Student documentary highlights escalating tenants’ row on Glasgow High Street


City Properties under fire in maintenance dispute

THE LONG-RUNNING battle between tenants around Glasgow's historic High Street and the council's property arm City Properties has been the focus of a short documentary.

Tenants in the historic High Street area of Glasgow city centre have again criticised Glasgow City Council's arms-length property firm City Property (Glasgow) LLP for allegedly 'clearing out' independent businesses. 

Samantha Cooper, who runs Ladywell Crystals and Healing on High Street, says she has been in a battle with City Property for five years after discovering an open sewer underneath the shop, and subsequently extensive damp and dry rot problems, which she says the company refused to deal with. She alleges that the historic area is suffering a decline as a result of the actions of City Property, which owns much of the former council property.

Other tenants who say they are struggling maintenance bills or rent increases include Dan Taylor, who runs a cafe on the street. Cooper and others have formed the Glasgow High Street Merchant's Association, and film student Josh Laird has now highlighted the row in a short documentary film.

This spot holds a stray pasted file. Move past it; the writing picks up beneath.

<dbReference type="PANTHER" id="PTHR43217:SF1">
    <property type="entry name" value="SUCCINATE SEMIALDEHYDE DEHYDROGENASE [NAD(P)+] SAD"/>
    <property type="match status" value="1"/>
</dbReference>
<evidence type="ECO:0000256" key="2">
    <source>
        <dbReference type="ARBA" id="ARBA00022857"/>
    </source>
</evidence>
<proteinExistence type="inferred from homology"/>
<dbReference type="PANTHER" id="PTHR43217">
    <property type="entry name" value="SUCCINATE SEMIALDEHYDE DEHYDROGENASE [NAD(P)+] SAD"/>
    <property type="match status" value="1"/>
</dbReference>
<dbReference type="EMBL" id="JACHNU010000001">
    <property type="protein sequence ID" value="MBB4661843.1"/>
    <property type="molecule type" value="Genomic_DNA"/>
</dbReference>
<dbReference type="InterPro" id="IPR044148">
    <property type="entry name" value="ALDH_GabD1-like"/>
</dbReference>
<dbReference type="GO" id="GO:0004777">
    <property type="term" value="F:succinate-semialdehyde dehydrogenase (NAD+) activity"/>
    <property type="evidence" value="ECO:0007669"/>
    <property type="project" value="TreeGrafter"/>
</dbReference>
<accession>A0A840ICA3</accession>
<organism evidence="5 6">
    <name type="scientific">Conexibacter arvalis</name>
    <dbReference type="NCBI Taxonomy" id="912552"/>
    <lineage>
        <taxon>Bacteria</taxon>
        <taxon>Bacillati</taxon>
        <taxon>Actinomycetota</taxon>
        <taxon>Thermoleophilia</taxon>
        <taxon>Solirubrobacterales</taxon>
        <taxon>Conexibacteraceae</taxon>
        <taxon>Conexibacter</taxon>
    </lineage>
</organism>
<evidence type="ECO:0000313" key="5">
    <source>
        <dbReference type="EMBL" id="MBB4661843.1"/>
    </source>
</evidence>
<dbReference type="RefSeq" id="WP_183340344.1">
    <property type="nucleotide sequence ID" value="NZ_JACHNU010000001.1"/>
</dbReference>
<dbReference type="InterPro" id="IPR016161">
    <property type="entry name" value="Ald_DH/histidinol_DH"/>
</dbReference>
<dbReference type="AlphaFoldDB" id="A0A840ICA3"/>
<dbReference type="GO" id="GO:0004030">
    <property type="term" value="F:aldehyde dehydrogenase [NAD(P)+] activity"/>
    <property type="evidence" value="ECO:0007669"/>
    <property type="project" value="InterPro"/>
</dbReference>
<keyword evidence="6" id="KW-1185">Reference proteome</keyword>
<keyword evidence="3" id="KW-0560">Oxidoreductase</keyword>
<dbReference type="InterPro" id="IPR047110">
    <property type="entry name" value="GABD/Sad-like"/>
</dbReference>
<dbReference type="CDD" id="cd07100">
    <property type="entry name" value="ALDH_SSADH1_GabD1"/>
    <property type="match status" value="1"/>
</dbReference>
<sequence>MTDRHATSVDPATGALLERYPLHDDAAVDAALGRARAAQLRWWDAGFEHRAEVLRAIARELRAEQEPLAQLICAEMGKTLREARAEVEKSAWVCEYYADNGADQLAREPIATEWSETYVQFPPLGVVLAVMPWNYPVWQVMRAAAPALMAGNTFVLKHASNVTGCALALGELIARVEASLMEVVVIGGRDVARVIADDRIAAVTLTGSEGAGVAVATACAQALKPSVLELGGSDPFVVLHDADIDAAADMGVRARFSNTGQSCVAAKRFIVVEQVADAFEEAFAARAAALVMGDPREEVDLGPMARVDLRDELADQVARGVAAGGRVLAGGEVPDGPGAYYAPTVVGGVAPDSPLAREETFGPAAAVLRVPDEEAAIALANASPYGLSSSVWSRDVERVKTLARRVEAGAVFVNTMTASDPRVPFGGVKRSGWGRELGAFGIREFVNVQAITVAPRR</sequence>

Laird, 20, studies at City of Glasgow College, and said he hoped the documentary would "push these problems into public view". 

"Many people are completely unaware of what is happening on High Street", Laird continued. "The main goal of the documentary is to gather support to protect the street, its history and the businesses on it." 

Cooper says the shops on the historic street – Glasgow's oldest – have suffered for years at the lack of maintenance and upkeep on the part of landlords City Property. She told CommonSpace: "If anybody walks up High Street they can see how delapidated the buildings are – bald chimneys, leaking roofs."

CommonSpace spoke to Green councillor Nina Baker, whose Anderston/City ward includes the High Street. Baker said that it is "not in the interests of City Property to boot people out – they are making attempts to keep people in business". 

Baker acknowledged that the repair work needed for the historic area could well be very extensive, but so far "has not been timetabled. There's proably some pretty brutal repair work needing done – maybe the whole side of the street. But some of the premises definitely experience the damp and smells worse than others." 

Last October CommonSpace followed the successful Blue Chair Community Cafe campaign on High Street, which prevented a business eviction after fundraising efforts. 

City Property did not respond to a request for comment. 

Check out what people are saying about how important CommonSpace is. Pledge your support today.